LL: what activities do you enjoy? Did you find you had more or less energy during the challenge?

MS: I love rock climbing, yoga, and mountain biking. At the beginning of the challenge I think I had less energy, but I still attribute that to not eating enough calories, but now that I know how to manage that better I feel great in terms of energy level!

LL: Are you presently plant powered?

MS: Yes I am!

LL: What was the highlight during the 10 days?

MS: The pot-luck! It was really inspiring to see and taste all of the delicious home-cooked plant-based food, AND be surrounded by amazing, like-minded individuals!

LL: Do you plan to stay plant powered?

MS: Absolutely. I wish I had started sooner

LL: What would you say to those considering this lifestyle?

MS: It might feel hard or extreme, and there’s kind of a learning curve, but once you get the hang of it, it comes as naturally as ever. You’ll discover new and exciting things to try! Honestly, I enjoy eating more now than I did before. If someone is hesitant I would encourage them to start out by just changing one thing. Switching to almond milk or soy milk for example. Or try cooking one plant-based meal a week. Or jump in on Meatless Mondays. There are so many recipes and ideas out there and so many people who want to help you. The community embracing this way of eating is amazing right now.


You can follow Michelle on her plant powered adventures on instagram and facebook . Thank you Michelle for making such a positive impact on your health, the planet, and the lives of farmed animals and  please continue to share your experience with everyone around you!!
Stay tuned for another challenge this fall. Also mark your calendars for Plant Based Utah’s first annual Nutrition symposium this October featuring Dr. Caldwell Esselstyn, Ann Esselstyn, and producer of “Cowspiracy” and “What The Health”, Keegan Kuhn!!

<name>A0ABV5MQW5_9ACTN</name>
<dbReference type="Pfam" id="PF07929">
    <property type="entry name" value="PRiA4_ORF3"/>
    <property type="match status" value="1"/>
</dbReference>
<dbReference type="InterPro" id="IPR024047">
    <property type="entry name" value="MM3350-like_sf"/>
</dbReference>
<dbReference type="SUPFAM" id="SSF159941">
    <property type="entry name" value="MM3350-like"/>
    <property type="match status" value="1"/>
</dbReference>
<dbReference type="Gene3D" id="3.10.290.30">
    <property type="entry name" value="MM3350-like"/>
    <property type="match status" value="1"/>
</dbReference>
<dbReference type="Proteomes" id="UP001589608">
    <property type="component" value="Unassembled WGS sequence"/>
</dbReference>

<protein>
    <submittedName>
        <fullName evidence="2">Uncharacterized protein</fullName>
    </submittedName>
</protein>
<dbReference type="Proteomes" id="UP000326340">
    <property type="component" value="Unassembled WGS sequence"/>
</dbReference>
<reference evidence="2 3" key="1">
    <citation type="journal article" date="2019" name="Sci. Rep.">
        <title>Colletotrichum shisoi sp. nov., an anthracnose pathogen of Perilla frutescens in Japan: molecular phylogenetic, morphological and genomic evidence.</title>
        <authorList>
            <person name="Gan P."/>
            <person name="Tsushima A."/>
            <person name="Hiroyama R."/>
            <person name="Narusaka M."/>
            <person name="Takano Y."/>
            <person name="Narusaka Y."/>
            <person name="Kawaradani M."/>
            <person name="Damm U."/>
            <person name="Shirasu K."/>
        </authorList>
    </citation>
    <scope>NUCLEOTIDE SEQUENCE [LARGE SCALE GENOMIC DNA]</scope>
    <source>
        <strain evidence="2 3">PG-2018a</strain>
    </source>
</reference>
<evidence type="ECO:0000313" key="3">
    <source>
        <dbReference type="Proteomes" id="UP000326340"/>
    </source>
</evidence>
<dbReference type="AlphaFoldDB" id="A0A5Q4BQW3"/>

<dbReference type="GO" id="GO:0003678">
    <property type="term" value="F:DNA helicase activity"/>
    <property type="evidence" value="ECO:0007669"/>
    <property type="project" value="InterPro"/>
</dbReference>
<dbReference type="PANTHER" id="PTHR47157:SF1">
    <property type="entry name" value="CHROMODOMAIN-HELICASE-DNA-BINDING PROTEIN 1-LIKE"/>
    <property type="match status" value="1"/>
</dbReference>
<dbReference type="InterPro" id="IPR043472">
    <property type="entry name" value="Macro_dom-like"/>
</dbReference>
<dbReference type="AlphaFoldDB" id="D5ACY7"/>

From One Mother to Another

Guest blog by Lexi Purrington

When I first found out I was pregnant I went through a lot of emotions. Fear, excitement, disbelief, and amazement to name a few. I began getting morning sickness in the next few weeks to come, craved things I’d never liked before, tossed and turned after getting back to sleep the 4th time after using the bathroom, and became a cranky, sleepy, needy mess. The first trimester was extremely trying for me, and I couldn’t quite understand how so many people did this, so very often. The second trimester was a breeze, morning sickness was alleviated, I didn’t have to take two hour naps everyday, and I had energy again.

The third trimester came and it hit me. I was going to be a mother. I was going to be somebody’s caretaker, provider, and most of all, protector. For life. I was devoted to somebody I had never met but knew so well. I was going to do the best job I possibly could. Because it’s my instinct, because he’s helpless, because he’s my child, and because I already love him more than I could ever explain. I chose to bring him into this world, and I am beyond lucky to live in a place where I can do that safely. I get to bring him home, feed him from my body, cuddle him, soothe him, bathe him, and watch him grow. I would do anything for him as his mother. Just as any animal would.

And yet, people continue eating and drinking dairy products every single day, thinking it is a harmless by-product. When in fact, once educated on the matter, it becomes quite clear that: dairy is a gruesome, horrific, and unnecessary commodification of motherhood.

Cows have been subjected to a cruelty we as humans could never understand. They live a constant nightmare on dairy farms.

tumblr_o74vy51t5j1qzg669o1_1280Most people don’t realize that in order to get milk you must first impregnate a cow. They are then pregnant for 9 months. Cows bond with their sons/daughters while inside the womb and (without our intervention) maintain a lifelong relationship of social contact and companionship. All exactly like us.